SMILE POTENTIAL E-NEWSLETTER – DECEMBER 2021

This year, while very successful for all of our coaching clients, has still been a source of stress for many. Rebuilding teams, welcoming back patients, and acclimating to a “new” normal has made successes the product of greater emotional toll. Our vision for 2022 will be to help offices continue to grow while making processes more predictable and less stressful through improved adherence to systems.
We want to wish all of you, our clients and friends, and all of your families, a wonderful holiday season. We hope that 2022 will be a year of consistently good health, unprecedented success, great prosperity, limitless happiness and new opportunities.
Howard Hill is considered the greatest archer of all time. He won 196 consecutive matches and he never lost in international competition. With that being said, I can boldly say that even with minimal training and practice, most of you could beat Howard Hill, on his very best day. The minor caveat here is that Howard Hill would need to be blindfolded and spun around a dozen times to destroy his sense of orientation. Many of you will laugh and say “That’s ridiculous! How can you hit a target you can’t see?” Exactly! Many of you are, day in and day out, trying to hit goals that you don’t have. You must have goals! Clearly constructed and defined goals!
For a goal to be effective it must effect change.  Here are the steps in establishing goals for you and your practice:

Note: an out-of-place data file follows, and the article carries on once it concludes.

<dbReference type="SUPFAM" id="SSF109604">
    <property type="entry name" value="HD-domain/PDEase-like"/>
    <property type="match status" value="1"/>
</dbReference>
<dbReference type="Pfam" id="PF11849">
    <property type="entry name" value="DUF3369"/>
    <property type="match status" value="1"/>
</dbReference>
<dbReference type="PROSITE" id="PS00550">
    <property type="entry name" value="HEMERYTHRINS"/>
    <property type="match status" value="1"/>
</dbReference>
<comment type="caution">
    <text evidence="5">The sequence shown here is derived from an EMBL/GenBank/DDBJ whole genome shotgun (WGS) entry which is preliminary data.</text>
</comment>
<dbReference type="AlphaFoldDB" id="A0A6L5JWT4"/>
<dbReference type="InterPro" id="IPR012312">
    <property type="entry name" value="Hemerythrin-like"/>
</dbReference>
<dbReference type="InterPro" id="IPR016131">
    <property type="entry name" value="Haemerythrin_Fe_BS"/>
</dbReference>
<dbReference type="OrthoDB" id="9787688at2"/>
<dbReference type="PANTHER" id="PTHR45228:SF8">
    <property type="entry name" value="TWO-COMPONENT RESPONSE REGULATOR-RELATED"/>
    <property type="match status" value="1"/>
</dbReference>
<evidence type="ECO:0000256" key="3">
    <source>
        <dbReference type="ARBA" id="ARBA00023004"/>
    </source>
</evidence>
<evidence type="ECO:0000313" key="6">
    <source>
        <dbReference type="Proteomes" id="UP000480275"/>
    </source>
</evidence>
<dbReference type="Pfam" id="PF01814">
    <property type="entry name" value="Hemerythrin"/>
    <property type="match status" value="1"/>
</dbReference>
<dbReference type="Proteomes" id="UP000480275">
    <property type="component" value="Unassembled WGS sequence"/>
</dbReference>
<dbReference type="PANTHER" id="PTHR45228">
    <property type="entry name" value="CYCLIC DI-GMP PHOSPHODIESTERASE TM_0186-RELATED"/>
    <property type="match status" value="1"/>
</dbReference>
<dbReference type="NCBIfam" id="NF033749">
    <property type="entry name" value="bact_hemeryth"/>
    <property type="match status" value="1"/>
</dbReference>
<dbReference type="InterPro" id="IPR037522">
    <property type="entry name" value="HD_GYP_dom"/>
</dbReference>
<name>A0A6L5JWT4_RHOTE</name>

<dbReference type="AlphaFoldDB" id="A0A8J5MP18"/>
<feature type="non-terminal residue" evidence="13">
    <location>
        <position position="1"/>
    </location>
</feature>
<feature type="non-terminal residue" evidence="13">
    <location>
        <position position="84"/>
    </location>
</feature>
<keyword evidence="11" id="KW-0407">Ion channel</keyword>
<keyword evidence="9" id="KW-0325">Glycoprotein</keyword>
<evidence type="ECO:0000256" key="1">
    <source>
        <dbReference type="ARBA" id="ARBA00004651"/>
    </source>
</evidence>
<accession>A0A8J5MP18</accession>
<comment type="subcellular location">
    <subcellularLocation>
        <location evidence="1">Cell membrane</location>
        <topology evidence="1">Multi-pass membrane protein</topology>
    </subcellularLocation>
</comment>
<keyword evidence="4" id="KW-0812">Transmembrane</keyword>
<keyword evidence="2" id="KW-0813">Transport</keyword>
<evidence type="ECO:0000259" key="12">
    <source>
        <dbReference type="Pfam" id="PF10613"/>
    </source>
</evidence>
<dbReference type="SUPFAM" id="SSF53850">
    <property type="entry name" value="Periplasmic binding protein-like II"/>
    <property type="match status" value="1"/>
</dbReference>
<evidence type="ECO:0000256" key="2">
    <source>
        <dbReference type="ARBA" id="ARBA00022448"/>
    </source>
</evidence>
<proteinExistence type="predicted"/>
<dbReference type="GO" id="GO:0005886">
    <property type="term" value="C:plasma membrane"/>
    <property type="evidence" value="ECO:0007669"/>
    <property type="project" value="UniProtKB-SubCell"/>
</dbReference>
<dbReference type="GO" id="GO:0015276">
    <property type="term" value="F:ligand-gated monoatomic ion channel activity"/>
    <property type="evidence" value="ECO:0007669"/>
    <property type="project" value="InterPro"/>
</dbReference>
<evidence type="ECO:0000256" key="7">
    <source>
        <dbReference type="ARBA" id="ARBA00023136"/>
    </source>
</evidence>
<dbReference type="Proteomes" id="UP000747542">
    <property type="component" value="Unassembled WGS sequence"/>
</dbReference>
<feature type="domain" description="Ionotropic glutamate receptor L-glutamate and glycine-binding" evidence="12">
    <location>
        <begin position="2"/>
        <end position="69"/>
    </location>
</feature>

1.     Write your goals down.
2.     Set a date.
3.     Identify the obstacles.
4.     Identify what you need to know.
5.     Identify the people you need to work with
6.     Establish a plan
7.     Identify “What’s in it for me?”
Figuratively, set long range goals as far as you can see, and when you get there you will be able to see further. In 2007 when Peyton Manning won his first Super Bowl he was asked if it was the most thrilling achievement of his career. Without hesitating, he responded, “So far!” Do not let your accomplishments be limited by past achievement or by underestimating your capabilities. Use the steps outlined above and take aim on your target.
Frequently when we work with a doctor, the doctor will, within only a couple of months, ask, “Are we there yet?”. It is easy to understand the lack of patience in wanting to achieve one’s goals, but it is almost always the wrong question. It demonstrates a failure to recognize the process of change and not trusting the concept of a vision. Change doesn’t just happen. Change requires a dedication to the processes that create change. This means that introduced systems need to be understood and implemented. Skills need to be practiced and executed. Scripts need to be rehearsed, role-played and utilized. There needs to be consistency in repetition of the implementation and a degree of confidence that the repetition will create success in due time, if executed effectively. When this is understood, you should not need to ask if “you are there yet?”. The results become the automatic source of your answer.
As a passionate golfer, I am constantly pursuing the quest to improve my score. Each month I read the various golf magazines and I see that the ways that I can improve my score include hitting my drives in the fairway, hitting the greens in regulation and limiting myself to no more than 2 putts per hole. This is the formula for playing par golf. Executing it is an entirely different challenge, but asking if my game is better is unfair if I have not been coached on how to accomplish each of these building blocks for lowering my score.
Coaching is a process to implement skills and strategies to grow your practice, lower your stress, and profit from your efforts to a greater extent. Don’t lose sight of the process. Apply your attention to all of the lessons and their implementation. Recalculate your route as challenges arise. Appreciate incremental progress. Celebrate measurable improvements, and when you arrive, it will not happen by chance, but it will be because you never lost sight of your bull’s eye.  You’ll know when you “have arrived”.